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Andy Worthington: Who Authorized The Torture of Abu Zubaydah?

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Author Topic: Andy Worthington: Who Authorized The Torture of Abu Zubaydah?  (Read 22 times)
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« on: April 24, 2009, 01:14:43 pm »

Further information about Zubaydah's treatment in Thailand has not emerged in great detail. In The Dark Side, Jane Mayer noted only that he was "held naked in a small cage, like a dog," and the ICRC report focused instead on his detention in Afghanistan, from May 2002 to February 2003. What we do know, however, from the Senate Committee's report, is that an FBI agent was so appalled by his treatment at the hands of CIA agents that he "raised objections to these techniques to the CIA and told the CIA it was 'borderline torture,'" and that, sometime later, FBI director Robert Mueller "decided that FBI agents would not participate in interrogations involving techniques the FBI did not normally use in the United States." We also know from Jane Mayer that R. Scott Shumate, the chief operational psychologist for the CIA's Counterterrorist Center, left his job in 2003, apparently disgusted by developments involving the use of the "enhanced interrogation techniques," and that "associates described him as upset in particular about the treatment of Zubaydah."

Moreover, although the ICRC report dealt only with Zubaydah's treatment in Afghanistan, it's also clear that the techniques to which he was subjected in Afghanistan, in the approximately two and a half months before the OLC memos were signed, also "constituted torture."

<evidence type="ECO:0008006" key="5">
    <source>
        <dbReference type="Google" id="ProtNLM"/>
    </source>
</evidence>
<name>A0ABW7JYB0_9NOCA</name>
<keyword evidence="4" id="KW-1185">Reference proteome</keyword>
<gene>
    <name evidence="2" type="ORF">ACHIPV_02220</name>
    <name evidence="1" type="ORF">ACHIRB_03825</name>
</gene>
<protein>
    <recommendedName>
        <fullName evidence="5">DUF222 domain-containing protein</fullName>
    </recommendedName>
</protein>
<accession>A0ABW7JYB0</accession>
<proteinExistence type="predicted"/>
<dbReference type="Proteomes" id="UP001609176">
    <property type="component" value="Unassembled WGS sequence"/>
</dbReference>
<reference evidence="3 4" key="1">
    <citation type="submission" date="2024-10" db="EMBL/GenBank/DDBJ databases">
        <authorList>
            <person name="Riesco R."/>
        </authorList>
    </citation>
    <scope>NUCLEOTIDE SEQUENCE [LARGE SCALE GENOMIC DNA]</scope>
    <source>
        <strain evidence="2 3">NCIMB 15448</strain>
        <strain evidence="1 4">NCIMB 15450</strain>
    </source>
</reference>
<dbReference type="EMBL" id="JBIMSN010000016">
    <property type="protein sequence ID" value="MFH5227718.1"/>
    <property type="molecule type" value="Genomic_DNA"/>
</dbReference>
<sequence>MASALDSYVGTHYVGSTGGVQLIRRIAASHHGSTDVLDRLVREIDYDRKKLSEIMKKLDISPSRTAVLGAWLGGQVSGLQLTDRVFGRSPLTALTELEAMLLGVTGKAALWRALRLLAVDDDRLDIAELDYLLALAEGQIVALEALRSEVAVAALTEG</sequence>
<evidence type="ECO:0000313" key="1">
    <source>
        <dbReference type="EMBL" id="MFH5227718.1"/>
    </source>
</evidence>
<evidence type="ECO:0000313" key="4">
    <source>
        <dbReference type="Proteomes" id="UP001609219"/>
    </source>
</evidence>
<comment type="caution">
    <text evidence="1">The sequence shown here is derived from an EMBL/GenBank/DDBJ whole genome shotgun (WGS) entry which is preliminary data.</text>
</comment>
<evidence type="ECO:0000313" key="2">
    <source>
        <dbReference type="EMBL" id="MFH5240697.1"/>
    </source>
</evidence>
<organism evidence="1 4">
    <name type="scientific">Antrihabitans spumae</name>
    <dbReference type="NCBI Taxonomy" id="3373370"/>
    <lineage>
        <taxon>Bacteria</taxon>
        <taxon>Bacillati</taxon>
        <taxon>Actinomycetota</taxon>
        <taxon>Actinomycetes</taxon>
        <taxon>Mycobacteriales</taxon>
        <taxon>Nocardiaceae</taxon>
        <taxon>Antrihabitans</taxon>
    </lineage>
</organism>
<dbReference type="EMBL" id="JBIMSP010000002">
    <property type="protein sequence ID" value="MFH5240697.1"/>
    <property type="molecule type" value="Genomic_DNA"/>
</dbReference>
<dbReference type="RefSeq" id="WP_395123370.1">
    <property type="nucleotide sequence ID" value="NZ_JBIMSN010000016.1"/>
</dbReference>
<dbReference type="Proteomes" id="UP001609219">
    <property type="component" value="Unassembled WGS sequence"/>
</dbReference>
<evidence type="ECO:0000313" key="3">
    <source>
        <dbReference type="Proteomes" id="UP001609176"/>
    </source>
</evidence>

In his statement to the ICRC, Zubaydah explained how, even before the waterboarding began, he was strapped naked to a chair for several weeks in a cell that was "air-conditioned and very cold," deprived of food, subjected to extreme sleep deprivation for two to three weeks -- partly by means of loud music or incessant noise, and partly because, "If I started to fall asleep one of the guards would come and spray water in my face" -- and, for the rest of the time, until the waterboarding began, was subjected to further sleep deprivation, and kept in a state of perpetual fear.

This array of techniques undoubtedly appears less dramatic than the "real torturing" that followed (in which the waterboarding was accompanied by physical brutality, hooding, the daily shaving of his hair and beard, and confinement in small boxes), but, again, it is critical to try to imagine what two to three weeks of chronic sleep deprivation actually means, and to recall that, by the time Steven G. Bradbury, the Principal Deputy Assistant Attorney General, revised the approval for torture techniques in May 2005, it was noted that it was only considered acceptable to subject a prisoner to 180 hours (seven and a half days) of sleep deprivation.

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